About 50 people marched in Smithfield on Monday to “conjure the spirit” of the Rev. Martin Luther King Jr.
First Missionary Baptist Church organized its first MLK Day march, followed by a worship service. The Rev. Sterling Freeman, pastor, said the congregation decided to march to help bring the community together.
The march started at Sixth and Market streets and made its way to the church at Fourth and Caswell streets. The crowd sang songs such as “I Woke Up This Morning With My Mind Stayed on Jesus,” “This Little Light of Mine” and “Wade in the Water.”
“The march is much more than symbolism; it is something to prick our conscience and change us,” Freeman aid. “You marched, you walked, but what are you walking for? What are you marching for?”
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At First Missionary, Freeman wants marching to turn into action as the church focuses on poverty, voting and health education. During the week leading up to MLK Day, the church held two events about voting. Last year, it held an economic-empowerment summit, and Freeman said organizers are in the early stages of launching a credit union in the county.
At the end of the march, the group gathered on the steps of the church, prayed and reflected on the day and the civil rights movement.
David Dublin Jr. of Smithfield was 13 when he attended the march on Washington, D.C., where King gave his “I Have a Dream” speech. Dublin lived nearby, and his school sent buses so students could see and hear King.
“It was a day that I still remember vividly,” he said. “To hear it live was something I will never forget.”
Dublin became separated from his school group but said he felt safe and could feel love coming from the crowd. “I never felt lost; I never felt alone,” he said, adding that the event focused him on wanting to give back.
Patricia Chisholm-Jones, 73, of Smithfield decided to march on Monday to commemorate King. “What’s important about the march is for us to reflect,” she said. “Reflect on why he said march and march peacefully. It would also show that action speaks louder than words many times and also show unity.”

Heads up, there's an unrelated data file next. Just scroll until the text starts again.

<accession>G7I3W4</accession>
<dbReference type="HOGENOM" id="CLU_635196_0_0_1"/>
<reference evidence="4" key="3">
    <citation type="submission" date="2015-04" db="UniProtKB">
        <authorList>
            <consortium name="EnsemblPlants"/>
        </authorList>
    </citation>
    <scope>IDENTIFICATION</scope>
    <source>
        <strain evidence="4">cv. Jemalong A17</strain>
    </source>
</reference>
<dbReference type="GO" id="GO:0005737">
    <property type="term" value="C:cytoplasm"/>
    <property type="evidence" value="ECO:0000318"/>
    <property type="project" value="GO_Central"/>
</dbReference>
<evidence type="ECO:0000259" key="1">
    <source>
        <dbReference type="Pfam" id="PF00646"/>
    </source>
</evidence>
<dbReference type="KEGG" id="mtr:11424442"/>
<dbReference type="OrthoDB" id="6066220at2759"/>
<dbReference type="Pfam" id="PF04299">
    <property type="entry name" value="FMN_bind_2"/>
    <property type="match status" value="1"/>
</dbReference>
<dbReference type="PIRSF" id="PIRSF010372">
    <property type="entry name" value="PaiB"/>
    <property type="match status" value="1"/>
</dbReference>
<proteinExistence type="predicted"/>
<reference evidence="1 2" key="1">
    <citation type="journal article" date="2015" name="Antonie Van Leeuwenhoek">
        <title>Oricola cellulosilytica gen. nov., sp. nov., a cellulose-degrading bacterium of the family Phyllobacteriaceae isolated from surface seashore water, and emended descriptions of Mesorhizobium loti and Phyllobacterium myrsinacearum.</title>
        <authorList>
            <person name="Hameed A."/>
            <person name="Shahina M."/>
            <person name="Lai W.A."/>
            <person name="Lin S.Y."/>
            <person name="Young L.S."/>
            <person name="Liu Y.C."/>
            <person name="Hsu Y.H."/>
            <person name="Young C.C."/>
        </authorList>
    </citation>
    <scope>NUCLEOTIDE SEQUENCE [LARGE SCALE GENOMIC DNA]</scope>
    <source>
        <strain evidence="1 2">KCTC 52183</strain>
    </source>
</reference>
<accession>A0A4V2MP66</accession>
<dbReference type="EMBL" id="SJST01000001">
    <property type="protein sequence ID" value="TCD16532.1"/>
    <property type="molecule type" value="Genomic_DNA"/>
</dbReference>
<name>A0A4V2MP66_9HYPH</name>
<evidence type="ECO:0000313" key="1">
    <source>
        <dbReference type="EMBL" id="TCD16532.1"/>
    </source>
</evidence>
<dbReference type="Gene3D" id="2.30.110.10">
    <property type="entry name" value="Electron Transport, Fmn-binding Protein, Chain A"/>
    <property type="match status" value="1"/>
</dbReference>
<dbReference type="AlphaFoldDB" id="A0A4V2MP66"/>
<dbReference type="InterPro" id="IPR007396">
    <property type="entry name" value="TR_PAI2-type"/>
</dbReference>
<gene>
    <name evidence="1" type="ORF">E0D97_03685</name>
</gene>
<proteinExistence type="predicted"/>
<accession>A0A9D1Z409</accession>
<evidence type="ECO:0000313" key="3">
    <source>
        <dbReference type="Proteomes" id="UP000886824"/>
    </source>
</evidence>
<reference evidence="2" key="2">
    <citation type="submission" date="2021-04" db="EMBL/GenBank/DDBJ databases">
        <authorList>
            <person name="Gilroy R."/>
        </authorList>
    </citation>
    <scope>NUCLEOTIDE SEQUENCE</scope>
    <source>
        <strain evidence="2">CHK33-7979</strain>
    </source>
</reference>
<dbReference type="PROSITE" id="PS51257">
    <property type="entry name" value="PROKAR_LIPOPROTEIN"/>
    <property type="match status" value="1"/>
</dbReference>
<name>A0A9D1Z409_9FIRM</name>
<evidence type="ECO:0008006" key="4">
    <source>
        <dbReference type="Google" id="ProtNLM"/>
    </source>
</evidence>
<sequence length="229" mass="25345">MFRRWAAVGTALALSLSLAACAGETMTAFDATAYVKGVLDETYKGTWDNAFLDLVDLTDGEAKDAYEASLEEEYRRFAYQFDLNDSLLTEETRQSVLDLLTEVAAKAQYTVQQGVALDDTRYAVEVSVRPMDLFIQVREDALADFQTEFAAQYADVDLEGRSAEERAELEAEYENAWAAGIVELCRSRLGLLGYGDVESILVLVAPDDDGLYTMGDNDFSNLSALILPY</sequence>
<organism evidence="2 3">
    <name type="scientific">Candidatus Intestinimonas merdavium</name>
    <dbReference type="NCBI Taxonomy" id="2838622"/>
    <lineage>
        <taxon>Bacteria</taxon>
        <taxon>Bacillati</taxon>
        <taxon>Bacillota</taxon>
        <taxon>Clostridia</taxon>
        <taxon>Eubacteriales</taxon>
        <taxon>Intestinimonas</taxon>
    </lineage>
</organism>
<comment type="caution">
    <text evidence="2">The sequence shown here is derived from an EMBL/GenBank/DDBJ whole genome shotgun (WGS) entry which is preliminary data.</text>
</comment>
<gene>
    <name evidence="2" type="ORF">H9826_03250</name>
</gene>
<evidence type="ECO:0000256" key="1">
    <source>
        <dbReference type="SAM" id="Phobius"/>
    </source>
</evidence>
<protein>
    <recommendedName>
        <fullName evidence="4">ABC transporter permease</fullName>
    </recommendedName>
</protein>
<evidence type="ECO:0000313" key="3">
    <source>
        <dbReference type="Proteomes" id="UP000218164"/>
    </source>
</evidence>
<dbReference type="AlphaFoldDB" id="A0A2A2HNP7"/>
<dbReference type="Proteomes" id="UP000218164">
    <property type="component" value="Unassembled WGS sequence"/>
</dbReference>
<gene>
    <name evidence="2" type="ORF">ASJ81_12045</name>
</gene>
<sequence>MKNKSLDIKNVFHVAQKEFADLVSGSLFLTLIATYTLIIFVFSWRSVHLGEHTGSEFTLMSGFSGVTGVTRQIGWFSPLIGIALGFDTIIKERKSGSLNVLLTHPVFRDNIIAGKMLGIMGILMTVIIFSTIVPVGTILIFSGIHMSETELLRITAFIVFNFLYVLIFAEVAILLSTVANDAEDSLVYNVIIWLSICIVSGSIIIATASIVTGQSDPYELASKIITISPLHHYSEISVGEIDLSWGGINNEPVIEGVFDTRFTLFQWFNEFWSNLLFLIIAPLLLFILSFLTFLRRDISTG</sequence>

After the march, Chisholm-Jones went to Four Oaks to take part in a community-service project, also to honor King.
Maxine Hunter, 71, of Smithfield was a teen at the beginning of the civil rights movement in the 1950s. “A lot of things happened back then; it really did,” she said. “(Being) out today, it brings back memories that I really don’t ... it really just hurts.
“Here in Smithfield, I remember they had Klu Klux Klan signs, and that was really terrible.”
That’s why marching is important, Hunter said. “(I’m) honored to be blessed to still be here,” she said. “A lot of the things that he done was for us – he was for everybody; it didn’t matter what color your skin was.”
Cynthia Lee of Washington, D.C., who was visiting with Hunter, said it’s important to still honor King because of equal rights for everyone. “Black, white, Hispanic, all colors,” she said. “We as human beings.”
Lee said the long fight for civil rights would be in vain if people didn’t continue to fight for equal treatment. “Especially up in D.C., a lot of the politics and trying to do things that’s not right, we have to stand, fight for your rights,” she said.
Freeman said marching gave him two feelings. “There’s a sense in which it feels really good and empowering to be doing it in community, with our seniors and with our young folks,” he said.
“On the other side, it’s very sobering and also kind of scary in the sense that our intention is to never make light of that history in which so many people directly endured when they marched and they protested and that sort of thing,” he said. “At the same time that I’m feeling this feeling of satisfaction, I’m also feeling challenges around what is the modern-day movement. ...What are we called to do today?”